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No. 2017 – 36


WHEREAS, Article XII, Section 5 of the Hawai‘i State Constitution states:

“There is hereby established an Office of Hawaiian Affairs.  The Office of Hawaiian Affairs shall hold title to all the real and personal property now or hereafter set aside or conveyed to it which shall be held in trust for native Hawaiians and Hawaiians.  There shall be a board of trustees for the Office of Hawaiian Affairs elected by qualified voters who are Hawaiians, as provided by law.  The board members shall be Hawaiians.  There shall be not less than nine members of the board of trustees; provided that each of the following Islands have one representative:  Oahu, Kauai, Maui, Molokai and Hawaii.  The board shall select a chairperson from its members. [Add Const Con 1978 and election Nov 7, 1978]; and

WHEREAS, the Office of Hawaiian Affairs (OHA) was created as an independent agency built on the goal of Native Hawaiian autonomy and self-determination; and

WHEREAS, this is best articulated by the 1978 Constitutional Convention Hawaiian Affairs Committee in its Standing Committee Report No. 59 that outlines the primary principle which committee members wanted to ensure through its creation of OHA was the right of Hawaiians to elect their Hawaiian leaders and Hawaiian control of Hawaiian trust assets as a seeming response to the overthrow of the lawful government of Hawai‘i in 1895 by the United States; and

WHEREAS, in Arakaki v. State, the Ninth Circuit Court of Appeals struck the statutory and constitutional provisions limiting who could run for and be elected to OHA solely to those of Hawaiian ancestry; and

WHEREAS, the Ninth Circuit held that disqualifying those who were not of Hawaiian ancestry from running for a position as an OHA trustee compromised potential votersʻ Fifteenth Amendment rights and therefore was unconstitutional; and

WHEREAS, since the decision in Arakaki, non-Hawaiians are now eligible to run for and be elected as OHA trustees; and

WHEREAS, while it is true that in February of 2000, the United States Supreme Court, in the Rice v. Cayetano decision struck down the State of Hawai‘i’s provisions restricting OHA elections to those of Hawaiian ancestry on the grounds that it violated the Fifteenth Amendment to the United States Constitution, nevertheless, taking away the voting power of Native Hawaiians further erodes their self-determination; and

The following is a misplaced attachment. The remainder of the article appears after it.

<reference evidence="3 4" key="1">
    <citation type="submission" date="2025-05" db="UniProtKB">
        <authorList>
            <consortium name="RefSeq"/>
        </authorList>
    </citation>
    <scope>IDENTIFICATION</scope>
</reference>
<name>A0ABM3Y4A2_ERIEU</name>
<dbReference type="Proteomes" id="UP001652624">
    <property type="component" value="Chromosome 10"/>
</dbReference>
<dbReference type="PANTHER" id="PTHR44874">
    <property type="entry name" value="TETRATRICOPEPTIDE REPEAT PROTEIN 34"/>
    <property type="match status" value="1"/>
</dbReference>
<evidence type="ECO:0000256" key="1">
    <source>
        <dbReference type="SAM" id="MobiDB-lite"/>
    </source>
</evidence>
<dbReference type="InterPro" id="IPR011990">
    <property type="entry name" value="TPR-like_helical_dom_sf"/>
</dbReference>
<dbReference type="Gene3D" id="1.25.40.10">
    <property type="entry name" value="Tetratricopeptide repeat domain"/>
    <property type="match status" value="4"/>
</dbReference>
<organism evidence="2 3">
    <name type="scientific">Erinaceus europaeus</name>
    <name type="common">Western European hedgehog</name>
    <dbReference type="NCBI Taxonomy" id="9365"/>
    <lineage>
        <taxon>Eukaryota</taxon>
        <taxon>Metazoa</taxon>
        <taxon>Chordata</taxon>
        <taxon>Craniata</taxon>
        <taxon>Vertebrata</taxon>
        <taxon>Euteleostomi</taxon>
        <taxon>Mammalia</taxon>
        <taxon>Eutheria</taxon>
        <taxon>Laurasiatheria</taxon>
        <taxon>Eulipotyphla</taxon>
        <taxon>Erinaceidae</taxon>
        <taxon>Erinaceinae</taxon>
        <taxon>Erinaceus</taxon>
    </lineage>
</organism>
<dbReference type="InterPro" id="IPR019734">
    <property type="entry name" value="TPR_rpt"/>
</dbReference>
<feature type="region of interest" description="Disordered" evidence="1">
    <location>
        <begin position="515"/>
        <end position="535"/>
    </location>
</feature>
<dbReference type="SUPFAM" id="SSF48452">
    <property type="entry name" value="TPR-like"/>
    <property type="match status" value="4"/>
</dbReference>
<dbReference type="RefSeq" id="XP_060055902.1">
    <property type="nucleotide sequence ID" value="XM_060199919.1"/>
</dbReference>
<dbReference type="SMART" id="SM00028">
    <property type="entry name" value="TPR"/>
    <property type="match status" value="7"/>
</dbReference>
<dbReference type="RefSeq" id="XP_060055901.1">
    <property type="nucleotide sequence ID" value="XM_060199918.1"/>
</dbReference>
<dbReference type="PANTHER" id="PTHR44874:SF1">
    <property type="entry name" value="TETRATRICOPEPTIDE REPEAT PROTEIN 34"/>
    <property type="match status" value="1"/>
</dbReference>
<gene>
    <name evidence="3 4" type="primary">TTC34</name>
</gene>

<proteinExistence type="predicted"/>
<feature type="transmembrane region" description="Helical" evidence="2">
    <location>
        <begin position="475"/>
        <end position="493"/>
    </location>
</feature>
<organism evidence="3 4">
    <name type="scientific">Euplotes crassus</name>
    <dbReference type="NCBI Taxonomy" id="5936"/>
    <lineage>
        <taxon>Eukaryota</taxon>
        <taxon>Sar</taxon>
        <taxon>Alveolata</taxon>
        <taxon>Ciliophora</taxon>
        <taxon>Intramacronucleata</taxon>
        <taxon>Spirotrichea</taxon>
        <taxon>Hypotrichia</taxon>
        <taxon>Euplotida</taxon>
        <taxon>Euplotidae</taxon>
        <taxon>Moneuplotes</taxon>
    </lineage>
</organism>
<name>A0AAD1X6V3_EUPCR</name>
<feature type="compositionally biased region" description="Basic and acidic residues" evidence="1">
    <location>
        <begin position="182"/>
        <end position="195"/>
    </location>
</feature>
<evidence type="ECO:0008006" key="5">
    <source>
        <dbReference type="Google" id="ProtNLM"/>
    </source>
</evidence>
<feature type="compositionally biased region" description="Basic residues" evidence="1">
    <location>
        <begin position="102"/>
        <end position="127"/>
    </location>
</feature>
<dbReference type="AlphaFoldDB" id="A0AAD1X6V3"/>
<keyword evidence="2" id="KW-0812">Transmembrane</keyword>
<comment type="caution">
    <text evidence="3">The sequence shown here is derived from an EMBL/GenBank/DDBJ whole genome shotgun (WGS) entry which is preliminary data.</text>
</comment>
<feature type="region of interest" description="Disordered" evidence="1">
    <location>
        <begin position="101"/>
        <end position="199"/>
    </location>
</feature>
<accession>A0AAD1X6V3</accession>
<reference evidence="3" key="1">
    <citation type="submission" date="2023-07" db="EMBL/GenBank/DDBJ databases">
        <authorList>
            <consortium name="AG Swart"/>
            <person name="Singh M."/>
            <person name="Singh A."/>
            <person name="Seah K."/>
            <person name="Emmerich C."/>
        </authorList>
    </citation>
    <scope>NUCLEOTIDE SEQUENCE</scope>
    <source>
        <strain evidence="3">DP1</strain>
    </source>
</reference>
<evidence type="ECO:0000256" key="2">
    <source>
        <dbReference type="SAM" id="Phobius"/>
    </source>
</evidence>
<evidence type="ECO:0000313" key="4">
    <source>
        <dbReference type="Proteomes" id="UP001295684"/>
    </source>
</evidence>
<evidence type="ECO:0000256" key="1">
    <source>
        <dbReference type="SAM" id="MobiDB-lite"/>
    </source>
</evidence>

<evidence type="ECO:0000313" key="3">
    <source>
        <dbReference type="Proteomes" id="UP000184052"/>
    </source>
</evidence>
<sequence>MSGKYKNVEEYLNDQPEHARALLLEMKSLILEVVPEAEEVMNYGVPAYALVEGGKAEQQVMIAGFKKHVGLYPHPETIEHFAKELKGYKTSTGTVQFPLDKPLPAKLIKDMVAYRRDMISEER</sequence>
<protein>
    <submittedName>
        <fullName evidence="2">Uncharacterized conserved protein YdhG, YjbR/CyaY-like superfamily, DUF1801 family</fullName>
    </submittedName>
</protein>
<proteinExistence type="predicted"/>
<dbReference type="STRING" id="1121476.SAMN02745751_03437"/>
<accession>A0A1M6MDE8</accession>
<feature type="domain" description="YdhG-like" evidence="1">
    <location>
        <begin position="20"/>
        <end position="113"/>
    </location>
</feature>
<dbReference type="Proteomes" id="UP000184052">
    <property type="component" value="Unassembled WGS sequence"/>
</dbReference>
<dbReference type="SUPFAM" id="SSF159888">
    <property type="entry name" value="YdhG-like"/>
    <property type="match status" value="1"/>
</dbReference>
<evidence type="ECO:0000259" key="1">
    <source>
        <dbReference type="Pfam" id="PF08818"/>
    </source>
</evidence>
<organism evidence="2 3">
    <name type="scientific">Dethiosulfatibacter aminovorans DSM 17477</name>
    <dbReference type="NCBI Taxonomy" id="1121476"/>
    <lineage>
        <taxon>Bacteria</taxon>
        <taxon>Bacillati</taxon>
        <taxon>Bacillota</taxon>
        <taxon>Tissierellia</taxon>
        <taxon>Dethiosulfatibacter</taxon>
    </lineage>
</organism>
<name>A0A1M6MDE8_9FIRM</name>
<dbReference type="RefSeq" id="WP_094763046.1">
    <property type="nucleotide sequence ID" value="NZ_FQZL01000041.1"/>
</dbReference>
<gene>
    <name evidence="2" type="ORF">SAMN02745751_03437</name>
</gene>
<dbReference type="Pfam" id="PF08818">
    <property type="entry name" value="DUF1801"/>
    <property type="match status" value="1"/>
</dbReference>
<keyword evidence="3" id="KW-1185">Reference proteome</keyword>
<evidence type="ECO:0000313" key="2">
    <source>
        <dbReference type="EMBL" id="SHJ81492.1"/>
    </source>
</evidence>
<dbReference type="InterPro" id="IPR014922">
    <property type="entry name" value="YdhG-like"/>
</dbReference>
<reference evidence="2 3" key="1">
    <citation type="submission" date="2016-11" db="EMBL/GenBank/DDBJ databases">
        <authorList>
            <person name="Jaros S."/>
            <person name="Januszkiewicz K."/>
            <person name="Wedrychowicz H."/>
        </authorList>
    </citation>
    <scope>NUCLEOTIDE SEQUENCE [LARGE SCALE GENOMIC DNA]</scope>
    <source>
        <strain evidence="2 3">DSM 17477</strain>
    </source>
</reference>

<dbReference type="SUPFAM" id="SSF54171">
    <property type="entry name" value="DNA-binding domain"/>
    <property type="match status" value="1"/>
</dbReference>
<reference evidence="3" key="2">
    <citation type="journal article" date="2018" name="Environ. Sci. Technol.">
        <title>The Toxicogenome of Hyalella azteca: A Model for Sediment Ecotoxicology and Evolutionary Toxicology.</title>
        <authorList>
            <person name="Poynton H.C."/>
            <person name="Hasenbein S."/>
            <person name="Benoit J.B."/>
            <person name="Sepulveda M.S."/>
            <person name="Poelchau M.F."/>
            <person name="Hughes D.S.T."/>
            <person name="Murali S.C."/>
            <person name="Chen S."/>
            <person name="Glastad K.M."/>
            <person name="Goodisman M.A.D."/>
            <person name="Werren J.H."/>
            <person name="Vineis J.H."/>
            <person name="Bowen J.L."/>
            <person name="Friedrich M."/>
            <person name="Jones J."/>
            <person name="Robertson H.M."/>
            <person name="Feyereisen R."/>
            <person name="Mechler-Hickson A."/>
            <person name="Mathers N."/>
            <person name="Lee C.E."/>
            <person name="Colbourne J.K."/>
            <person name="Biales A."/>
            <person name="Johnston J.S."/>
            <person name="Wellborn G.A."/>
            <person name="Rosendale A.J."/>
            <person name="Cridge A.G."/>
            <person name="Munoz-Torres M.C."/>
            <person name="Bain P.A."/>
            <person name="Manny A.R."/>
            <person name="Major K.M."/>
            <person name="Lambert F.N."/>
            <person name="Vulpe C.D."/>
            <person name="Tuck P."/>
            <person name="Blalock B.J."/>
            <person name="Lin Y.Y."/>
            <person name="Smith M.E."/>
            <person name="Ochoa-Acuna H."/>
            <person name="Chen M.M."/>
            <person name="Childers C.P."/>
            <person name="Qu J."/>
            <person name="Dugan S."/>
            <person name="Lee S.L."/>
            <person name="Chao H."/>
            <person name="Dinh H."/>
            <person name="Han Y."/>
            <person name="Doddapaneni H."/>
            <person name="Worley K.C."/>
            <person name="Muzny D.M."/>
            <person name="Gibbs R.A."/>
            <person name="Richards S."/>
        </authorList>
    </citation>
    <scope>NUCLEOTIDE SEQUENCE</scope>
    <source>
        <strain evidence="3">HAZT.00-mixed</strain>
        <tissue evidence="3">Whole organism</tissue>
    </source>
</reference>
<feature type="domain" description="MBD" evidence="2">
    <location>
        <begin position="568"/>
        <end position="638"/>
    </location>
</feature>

WHEREAS, elected trustees over past decades have moved OHA from a fledgling entity to a multi-faceted agency that provides beneficiaries with an array of programs and services in such areas as health, housing stability, economic well-being, education, land and culture.

WHEREAS, there have been discussions at the Hawaiʻi State Legislature about whether the manner of selecting and seating OHA trustees could be improved on by modifying Hawaiʻi’s constitution to have OHA trustees appointed, rather than elected

NOW, THEREFORE, BE IT RESOLVED, by the Association of Hawaiian Civic Clubs at its 58th Annual Convention in Seattle, Washington, in the malama of ʻIkuwā and the rising of Māhealani, this 4th day of November 2017, affirming Article XII, Section 5, requiring that the Office of Hawaiian Affairs trustees be elected; and

BE IT FURTHER RESOLVED, that a certified copy of this resolution be transmitted to the Governor of the State of Hawai‘i, President of the State Senate, Speaker of the State House of Representatives, Chair of the State Senate Committee on Hawaiian Affairs, Chair of the State House Committee on Ocean, Marine Resources, & Hawaiian Affairs, Chair of the Board of Trustees of the Office of Hawaiian Affairs, and all County Mayors.

The undersigned hereby certifies that the foregoing Resolution was duly adopted in the malama of ʻIkuwā and the rising of Māhealani on the 4th day of November 2017, at the 58th Annual Convention of the Association of Hawaiian Civic Clubs in Seattle, Washington.

Annelle C. Amaral, President